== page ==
Then we’d know how it works out
All this talk about a wall reminds me of something I told you years ago that I’ll retell now.
For thousands of years, China was invaded by the north by:
- The Xiongnu (aka Attila the Hun) between 133 BC to 89 AD.
- The Jurchen between 960–1279AD, and they won (!) ruling China for over a century.
- The Manchus, who invaded from the north and controlled China for over three centuries, 1644 to 1912.
It goes on.
In any case, some bright-eyed fella hit on the idea to build a wall. And for the next 1,800 years, they did just that at the cost of $13 billion to $65 billion. Finishing it at 13,170 miles, which is over five times the distance from NYC to LA.
When it was done, they kept an eye on that wall.
Then in 1839, the Opium Wars started – in the south – by a buncha white dudes. It never entered China’s imagination that (a) white dudes from (b) the south might try to invade. Cause it never happened before.
And guess what, they had no significant army, no significant navy, and no firepower of any consequence for the task to come. Because when you spend all your scratch on something to fix yesterday’s problem, when tomorrow’s problem comes, you’re in a lotta trouble.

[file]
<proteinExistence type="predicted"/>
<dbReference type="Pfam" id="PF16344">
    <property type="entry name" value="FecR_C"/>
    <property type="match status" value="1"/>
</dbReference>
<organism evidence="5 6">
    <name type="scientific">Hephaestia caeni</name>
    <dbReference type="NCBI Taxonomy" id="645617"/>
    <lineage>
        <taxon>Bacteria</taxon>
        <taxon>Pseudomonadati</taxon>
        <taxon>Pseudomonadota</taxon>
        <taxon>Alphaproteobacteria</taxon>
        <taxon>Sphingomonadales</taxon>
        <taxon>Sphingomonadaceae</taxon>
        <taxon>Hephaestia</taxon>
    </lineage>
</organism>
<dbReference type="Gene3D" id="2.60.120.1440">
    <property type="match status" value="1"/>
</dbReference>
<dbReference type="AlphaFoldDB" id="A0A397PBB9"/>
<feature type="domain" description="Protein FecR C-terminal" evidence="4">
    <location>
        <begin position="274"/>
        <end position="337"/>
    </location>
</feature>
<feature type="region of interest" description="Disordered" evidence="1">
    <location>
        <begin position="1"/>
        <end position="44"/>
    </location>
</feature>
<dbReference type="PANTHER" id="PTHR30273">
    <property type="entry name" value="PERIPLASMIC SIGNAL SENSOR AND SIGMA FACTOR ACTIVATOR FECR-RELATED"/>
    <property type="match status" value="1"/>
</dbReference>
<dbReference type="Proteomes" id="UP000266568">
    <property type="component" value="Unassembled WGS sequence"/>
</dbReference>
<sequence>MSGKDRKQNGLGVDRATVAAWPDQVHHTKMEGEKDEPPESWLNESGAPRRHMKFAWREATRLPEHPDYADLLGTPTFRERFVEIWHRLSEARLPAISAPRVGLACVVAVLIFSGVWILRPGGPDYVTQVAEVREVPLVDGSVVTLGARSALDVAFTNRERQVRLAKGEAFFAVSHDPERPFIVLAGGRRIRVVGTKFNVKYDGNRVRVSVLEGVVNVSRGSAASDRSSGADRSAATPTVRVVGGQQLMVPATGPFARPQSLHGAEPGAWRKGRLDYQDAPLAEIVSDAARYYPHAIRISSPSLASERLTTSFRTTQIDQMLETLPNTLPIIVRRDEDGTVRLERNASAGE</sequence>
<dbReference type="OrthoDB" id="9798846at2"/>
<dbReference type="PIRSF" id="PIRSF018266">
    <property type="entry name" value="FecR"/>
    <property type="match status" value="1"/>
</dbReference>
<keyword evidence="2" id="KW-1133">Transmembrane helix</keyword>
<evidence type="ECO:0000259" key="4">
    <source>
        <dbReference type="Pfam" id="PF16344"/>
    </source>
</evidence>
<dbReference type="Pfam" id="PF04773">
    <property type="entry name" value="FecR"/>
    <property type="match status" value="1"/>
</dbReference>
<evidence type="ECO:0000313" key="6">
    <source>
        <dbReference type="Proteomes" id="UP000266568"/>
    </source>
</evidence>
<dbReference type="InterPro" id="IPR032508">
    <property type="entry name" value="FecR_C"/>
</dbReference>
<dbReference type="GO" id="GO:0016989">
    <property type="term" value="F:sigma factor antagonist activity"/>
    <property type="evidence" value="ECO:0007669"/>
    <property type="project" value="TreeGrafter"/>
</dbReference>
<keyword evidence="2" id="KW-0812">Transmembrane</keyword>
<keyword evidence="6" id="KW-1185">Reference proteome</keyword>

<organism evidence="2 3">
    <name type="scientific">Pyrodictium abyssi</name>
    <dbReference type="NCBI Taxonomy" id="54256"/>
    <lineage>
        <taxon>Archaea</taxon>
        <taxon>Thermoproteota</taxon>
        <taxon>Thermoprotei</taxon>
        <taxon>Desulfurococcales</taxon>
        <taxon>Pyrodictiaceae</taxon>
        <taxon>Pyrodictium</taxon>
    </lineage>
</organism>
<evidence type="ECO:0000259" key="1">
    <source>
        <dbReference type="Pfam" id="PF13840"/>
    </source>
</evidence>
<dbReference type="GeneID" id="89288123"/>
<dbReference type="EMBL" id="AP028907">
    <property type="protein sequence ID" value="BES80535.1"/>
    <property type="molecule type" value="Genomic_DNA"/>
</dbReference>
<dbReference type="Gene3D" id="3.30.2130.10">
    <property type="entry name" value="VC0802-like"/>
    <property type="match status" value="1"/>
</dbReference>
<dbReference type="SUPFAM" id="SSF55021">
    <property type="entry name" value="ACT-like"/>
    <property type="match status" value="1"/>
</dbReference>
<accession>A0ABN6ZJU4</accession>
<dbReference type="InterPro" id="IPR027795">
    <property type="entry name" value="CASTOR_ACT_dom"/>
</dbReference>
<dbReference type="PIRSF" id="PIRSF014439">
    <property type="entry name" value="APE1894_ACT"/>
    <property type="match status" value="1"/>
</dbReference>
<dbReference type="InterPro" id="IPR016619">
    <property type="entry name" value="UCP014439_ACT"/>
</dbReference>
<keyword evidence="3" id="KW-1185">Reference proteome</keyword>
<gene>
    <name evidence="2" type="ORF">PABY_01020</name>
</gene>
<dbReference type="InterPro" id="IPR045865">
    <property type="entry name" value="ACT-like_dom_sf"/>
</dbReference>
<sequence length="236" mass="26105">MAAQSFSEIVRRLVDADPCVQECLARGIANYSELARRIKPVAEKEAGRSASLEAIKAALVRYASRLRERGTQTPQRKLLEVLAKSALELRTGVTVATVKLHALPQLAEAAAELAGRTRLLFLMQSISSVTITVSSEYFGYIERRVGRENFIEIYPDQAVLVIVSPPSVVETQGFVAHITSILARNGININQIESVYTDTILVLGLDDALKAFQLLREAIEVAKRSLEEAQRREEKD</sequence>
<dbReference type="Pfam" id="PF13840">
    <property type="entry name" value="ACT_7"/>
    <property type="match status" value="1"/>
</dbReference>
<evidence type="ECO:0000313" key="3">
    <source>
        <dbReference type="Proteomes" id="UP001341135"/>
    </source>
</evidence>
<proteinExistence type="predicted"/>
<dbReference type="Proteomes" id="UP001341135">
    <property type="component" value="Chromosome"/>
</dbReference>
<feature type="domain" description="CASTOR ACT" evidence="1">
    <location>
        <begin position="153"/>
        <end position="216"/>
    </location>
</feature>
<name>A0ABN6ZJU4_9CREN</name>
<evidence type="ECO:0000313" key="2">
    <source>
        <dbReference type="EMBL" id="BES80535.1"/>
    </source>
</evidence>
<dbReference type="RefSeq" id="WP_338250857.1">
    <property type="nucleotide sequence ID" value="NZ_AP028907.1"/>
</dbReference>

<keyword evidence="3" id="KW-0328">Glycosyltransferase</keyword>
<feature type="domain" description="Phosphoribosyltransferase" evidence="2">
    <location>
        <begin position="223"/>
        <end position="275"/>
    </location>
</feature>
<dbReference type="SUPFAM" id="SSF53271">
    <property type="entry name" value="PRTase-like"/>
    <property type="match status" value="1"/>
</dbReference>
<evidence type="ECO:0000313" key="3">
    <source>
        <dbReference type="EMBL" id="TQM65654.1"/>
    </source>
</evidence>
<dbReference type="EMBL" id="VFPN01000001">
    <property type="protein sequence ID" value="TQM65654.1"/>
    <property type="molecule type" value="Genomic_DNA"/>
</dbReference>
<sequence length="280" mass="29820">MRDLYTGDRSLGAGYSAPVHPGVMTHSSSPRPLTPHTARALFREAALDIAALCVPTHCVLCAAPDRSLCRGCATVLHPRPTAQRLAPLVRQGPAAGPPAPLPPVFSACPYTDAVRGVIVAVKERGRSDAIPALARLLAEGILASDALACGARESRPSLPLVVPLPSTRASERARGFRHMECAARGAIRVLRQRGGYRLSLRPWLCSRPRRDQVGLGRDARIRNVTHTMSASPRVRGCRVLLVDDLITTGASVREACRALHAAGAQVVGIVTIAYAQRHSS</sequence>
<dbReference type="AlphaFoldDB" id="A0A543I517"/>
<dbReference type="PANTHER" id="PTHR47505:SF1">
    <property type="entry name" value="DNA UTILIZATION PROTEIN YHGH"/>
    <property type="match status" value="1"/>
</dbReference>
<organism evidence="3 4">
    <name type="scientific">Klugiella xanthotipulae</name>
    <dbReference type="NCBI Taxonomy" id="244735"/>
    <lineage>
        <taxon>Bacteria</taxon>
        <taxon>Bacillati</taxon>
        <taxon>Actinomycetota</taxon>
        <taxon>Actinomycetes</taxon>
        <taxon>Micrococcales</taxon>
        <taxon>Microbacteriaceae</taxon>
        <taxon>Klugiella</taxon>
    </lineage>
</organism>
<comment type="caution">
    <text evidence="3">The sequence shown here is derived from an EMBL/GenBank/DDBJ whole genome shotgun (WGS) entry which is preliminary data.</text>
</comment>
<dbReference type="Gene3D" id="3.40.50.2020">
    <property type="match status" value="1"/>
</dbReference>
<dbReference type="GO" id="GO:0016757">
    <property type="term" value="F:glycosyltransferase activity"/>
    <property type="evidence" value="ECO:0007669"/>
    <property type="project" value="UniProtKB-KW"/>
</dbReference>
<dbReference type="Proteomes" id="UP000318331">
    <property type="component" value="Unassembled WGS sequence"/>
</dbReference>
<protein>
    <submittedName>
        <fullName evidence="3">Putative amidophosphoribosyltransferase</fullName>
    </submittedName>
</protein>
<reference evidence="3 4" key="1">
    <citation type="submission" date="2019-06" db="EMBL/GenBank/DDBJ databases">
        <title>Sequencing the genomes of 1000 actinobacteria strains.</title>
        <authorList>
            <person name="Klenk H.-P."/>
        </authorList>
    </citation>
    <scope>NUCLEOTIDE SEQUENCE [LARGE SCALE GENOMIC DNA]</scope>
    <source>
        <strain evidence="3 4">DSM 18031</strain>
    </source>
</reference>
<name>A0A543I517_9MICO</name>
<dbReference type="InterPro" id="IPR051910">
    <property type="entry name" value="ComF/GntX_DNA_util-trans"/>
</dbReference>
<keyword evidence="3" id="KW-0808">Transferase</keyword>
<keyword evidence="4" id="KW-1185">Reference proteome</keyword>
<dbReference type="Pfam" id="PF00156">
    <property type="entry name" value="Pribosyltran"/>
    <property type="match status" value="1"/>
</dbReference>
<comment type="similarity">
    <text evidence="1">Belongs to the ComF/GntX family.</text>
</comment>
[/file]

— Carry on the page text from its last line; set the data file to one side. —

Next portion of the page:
The builders of the wall never had the imagination to think they could be invaded from anywhere but the north, and the arrogance to think that if they couldn’t imagine it, no one else could.
China paid for their myopia: Once the new invaders came, they sliced the country up into a buncha little colonies that only started to be sorted out a hundred years – and millions of dead Chinese – later, with WWII, the Korean War, the Vietnam war, and whatever this insanity is with North Korea.
It’s still being sorted out as China pushes into the South China Sea.
My point is that China trained itself to respond to yesterday’s threat with yesterday’s technology, blowing out its funds while doing it.
A great wall was easily defeated in 1839. 178 years later, a fool is going to try the same thing again, expecting a different result.